We see many banners for the Tokyo Olympics–a thousand days away, all the signs say.  As a quilter, I love the designs.


We are  interested in this giant whatever, and read about it: TokyoSeoul2_38e

We now start the Hunt for Dinner.  I am jet-lagged, tired, a bit cranky, have sore feet and just want to eat, but Dave has seen something on Yelp and is trying to get there.  This is where we learn that having a hot spot in our backpack and using Google maps doesn’t really deliver.


We wander into a convenience store as there is an ATM in the back; I look for chocolate.  But we notice this vending machine full of cups of ice for purchase.  I guess you buy the ice and then that includes a stop at a dispenser for your drink?

We wander up one strange street and down another, circling around this elusive restaurant which gets “great reviews” on Yelp.  Truthfully, this is where I want to throw in the towel, pick up whatever back at the convenience store and head home.  Finally I ask someone in a shop who has limited English, and she nicely puts up her “closed” or “be right back” sign on her counter, and walks us the block over to where that restaurant is.  She shows us that the sign in English had been turned around backward, and we nod, realizing that we’d walked right past this.  We thank her and she scurries back to her post.  As we stand there like dumb tourists, three people move past us into the place, and just like that the decision is over: they take the last seats at the counter.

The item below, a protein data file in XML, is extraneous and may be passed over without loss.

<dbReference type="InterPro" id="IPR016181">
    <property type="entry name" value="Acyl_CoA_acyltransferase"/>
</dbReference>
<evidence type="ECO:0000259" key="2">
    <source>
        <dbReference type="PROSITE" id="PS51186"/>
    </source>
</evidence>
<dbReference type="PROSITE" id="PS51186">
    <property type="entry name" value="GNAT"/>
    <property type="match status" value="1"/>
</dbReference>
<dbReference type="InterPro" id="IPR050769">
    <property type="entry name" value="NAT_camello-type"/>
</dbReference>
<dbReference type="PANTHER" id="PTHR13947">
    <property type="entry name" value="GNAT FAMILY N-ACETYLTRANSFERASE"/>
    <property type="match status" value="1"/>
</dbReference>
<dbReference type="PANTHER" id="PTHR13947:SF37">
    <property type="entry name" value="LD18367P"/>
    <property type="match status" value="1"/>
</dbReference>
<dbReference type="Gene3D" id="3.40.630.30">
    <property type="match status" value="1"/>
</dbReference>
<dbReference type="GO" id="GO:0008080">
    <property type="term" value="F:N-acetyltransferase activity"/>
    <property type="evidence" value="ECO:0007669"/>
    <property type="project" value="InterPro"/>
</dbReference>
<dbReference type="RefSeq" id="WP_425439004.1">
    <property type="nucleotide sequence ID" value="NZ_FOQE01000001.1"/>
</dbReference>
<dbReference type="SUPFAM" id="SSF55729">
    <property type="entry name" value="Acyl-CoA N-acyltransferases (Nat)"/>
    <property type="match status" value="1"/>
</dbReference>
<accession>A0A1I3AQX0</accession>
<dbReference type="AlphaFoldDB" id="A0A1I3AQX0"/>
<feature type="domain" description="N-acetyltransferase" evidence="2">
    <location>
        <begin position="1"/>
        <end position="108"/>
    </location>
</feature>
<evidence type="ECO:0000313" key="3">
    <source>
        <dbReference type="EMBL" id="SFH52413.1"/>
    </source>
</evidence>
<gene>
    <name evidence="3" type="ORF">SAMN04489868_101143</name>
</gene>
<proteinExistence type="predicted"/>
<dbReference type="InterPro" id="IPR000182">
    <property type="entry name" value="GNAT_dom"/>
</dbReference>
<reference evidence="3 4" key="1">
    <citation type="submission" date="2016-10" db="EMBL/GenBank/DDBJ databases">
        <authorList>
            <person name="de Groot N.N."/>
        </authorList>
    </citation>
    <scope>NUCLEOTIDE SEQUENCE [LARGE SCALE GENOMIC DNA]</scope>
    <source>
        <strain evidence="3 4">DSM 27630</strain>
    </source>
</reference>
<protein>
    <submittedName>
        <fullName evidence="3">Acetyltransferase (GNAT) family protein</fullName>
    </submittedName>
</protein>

We eat at the first respectable-looking place we find: a restaurant that has a curry-themed menu, order udon, and get this: broth, rice and noodles.  It was okay.  It got us fed, but all plans for the evening went out the window as I have a meltdown: I just want to go home to our hotel.  I don’t want to see any neon lights.  I don’t want to wander neighborhoods.  Typical first night on a trip.  We pay the bill and walk towards the Metro.


We are near Shinjuku, and that has some razzle-dazzle.  Good enough.


We arrive at the Ginza station, and walk home, going one block further to see the Kabuki Theater, all lit up.

I looked it up on Wikipedia to read:

The original Kabuki-za was a wooden structure, built in 1889.  The building was destroyed in 1921 by an electrical fire. Reconstruction had not been completed when it again burned down during the 1923 Great Kantō earthquake. Rebuilding was finally completed in 1924. The theater was destroyed once again by Allied bombing during World War II. It was restored in 1950, however, the 1950 structure was demolished in the spring of 2010, and rebuilt over the ensuing three years (edited).

Back in the room, it was time to try the chestnut treat.  Of course, I love the bag.  The inside was (yes) a chestnut, surrounded by sweetened black bean paste all in a rice-type shell.  I give Dave all of my portion, brush my teeth in our beautiful little bathroom, and climb into bed to write up this lovely day (well, except for the March for Dinner) in my journal, and record the expenses (notice the face drawn in by the chestnut treat):


Goodnight, Tokyo.

Tomorrow: Kamakura.

1 thought on “Tokyo: First Night in a New City”

  1. You had a Fuji Day! Those are relatively rare. It should have signaled good luck for your day, but apparently it was not working for you.